Sometimes we’ll go for a swim at a nearby pool or get take out from Epidor, a Haitian-American style fast food place close to our home. We always joke that it’s not a place to eat if you’ve recently been to Canada or the US, but the longer you’re in Haiti, the better the food tastes.
Other days, life more resembles an article out of an adventure magazine and last Saturday was one of those days. It happened like this:
Jason was scheduled to have Saturday off. MAF flies Saturdays so the pilots take turns taking that day off.
Friday morning my phone rings; it’s Jason. “Will, Bernard asked if I could fly him to Mole St. Nicolas on Saturday with two business associates. He realizes it’s my day off, but said that you and Jayden could come with as well. What do you think?”
“That would be awesome! I would love to come! It’s one of the three airstrips in Haiti that I haven’t visited yet!”
“Great! I hate to tell him no and I think it would be fun too!”
See, Haiti is a warm climate culture, meaning relationships are very important. Bernard has become a good friend in these last three years and helped us out in numerous ways, not the least, getting Jason released from a Haitian prison two years ago after a serious accident involving a pedestrian. Although we can never repay him for all he has done, we like to take any opportunity that does arise and this is one of those opportunities.
The next morning when I wake up it’s still dark. Baby K is kicking up a storm in my stomach and I smile as I put my hand on my belly. I love the feeling of new life and at six months now, I feel him/her kicking constantly.
With no alarm clocks, I’m unsure of the time, but I guess it must be around 5:00 a.m. That’s when Baby K usually wakes up.
Since there is a lot to do, I decide to get up and start prepping. I fill our backpack with sunscreen, towels, swimsuits, extra clothes, granola bars, water bottles and my camera. Then when most things are packed I get out my Bible verse memory note book and study the words as the sun slowly peeks her head over the mountains.
At 6:00 a.m. Jason and Jayden get up and after a quick breakfast of cheese on raisin toast we head to the car. With school out and few tap taps on the road we get to the airport in record timing. Since Bernard and his associates haven’t arrived yet, we wait in the office and Jayden gets to work emptying the backpack he packed all by himself. Out comes 40 plastic animals a T-shirt and a pair of shorts.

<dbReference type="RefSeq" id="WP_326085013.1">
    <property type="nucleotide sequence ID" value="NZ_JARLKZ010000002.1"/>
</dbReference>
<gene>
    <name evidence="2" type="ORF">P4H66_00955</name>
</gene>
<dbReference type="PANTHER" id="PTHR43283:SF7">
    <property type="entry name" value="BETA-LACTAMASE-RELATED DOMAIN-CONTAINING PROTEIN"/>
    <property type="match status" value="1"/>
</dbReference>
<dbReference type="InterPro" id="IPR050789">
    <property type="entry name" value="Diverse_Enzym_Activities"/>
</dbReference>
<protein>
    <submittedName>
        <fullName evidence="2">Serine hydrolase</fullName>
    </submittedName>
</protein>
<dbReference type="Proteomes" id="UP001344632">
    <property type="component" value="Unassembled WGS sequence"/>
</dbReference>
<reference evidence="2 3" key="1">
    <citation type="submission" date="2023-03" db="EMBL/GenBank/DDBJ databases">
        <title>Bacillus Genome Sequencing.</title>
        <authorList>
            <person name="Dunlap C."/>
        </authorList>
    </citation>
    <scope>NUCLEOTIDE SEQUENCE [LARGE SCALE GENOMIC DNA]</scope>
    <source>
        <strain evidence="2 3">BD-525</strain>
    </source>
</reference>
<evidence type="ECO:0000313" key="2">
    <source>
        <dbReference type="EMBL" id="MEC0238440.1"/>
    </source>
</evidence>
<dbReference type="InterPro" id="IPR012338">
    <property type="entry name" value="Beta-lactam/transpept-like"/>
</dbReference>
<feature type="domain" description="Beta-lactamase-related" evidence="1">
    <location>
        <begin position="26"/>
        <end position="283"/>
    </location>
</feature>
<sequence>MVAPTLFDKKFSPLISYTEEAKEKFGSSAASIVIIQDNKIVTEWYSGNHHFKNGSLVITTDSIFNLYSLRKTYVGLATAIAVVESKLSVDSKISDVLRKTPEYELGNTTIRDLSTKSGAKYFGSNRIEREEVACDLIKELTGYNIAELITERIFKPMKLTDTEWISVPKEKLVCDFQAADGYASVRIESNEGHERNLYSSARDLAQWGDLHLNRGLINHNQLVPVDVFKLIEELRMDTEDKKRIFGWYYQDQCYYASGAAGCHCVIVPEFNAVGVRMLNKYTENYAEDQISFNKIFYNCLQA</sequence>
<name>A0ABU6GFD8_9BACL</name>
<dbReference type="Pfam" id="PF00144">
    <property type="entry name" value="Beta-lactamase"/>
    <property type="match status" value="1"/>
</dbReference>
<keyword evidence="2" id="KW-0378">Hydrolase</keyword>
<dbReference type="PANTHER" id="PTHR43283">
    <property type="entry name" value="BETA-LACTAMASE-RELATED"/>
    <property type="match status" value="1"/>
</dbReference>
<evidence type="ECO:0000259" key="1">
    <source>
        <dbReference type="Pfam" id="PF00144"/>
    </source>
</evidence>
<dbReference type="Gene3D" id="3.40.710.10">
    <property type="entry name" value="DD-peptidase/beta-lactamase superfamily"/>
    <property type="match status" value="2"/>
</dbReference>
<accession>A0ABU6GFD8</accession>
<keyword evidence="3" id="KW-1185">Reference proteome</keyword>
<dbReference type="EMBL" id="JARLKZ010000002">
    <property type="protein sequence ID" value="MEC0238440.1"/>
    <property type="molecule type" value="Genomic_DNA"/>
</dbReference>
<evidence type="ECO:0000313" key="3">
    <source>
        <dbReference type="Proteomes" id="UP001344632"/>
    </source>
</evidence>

“Wow Jayden! You really did come prepared,” I joke as he gets to work arranging his animals on the desk.
Not long after, Bernard arrives with Sebastian and Lionel. We head out to the tarmac to Jason, who had meanwhile been prepping the airplane for takeoff. Just then Christine walks over to say an emergency flight has come up and if Jason could do a pick-up in Cap Haitian for a man in a coma.
“Sure. Why don’t I drop everyone off at Mole St. Nicolas and then head down, pick up the patient in Cap Haitian and fly him back to Port au Prince. After I’ve unloaded the patient I’ll head back to Mole.”
“Sounds good. I’ll let the doctors and medical staff in Cap Haitian know that you are coming.”
Ten minutes later with all safety and pre-flight checks completed we are air bound. I love flying and keep my eyes glued to the window as the landscape changes beneath us.
55 minutes later the Mole airstrip comes in sight. A narrow gravel road? Really?
We deplane and Jason makes quick work of unloading our backpacks. Before readying the aircraft for takeoff once again we take a quick family shot on the wing.
Several minutes later we wave goodbye to him and then watch as a police car pulls up.
“Hmm, this should be interesting.”
Two police officers greet us with friendly handshakes and “Bonjou’s.” Then noticing I’m pregnant they insist I sit up front. Bernard helps Jayden into the back as I get comfortable in the front passenger seat. As we are about to leave police officer number two makes motions to sit up front as well.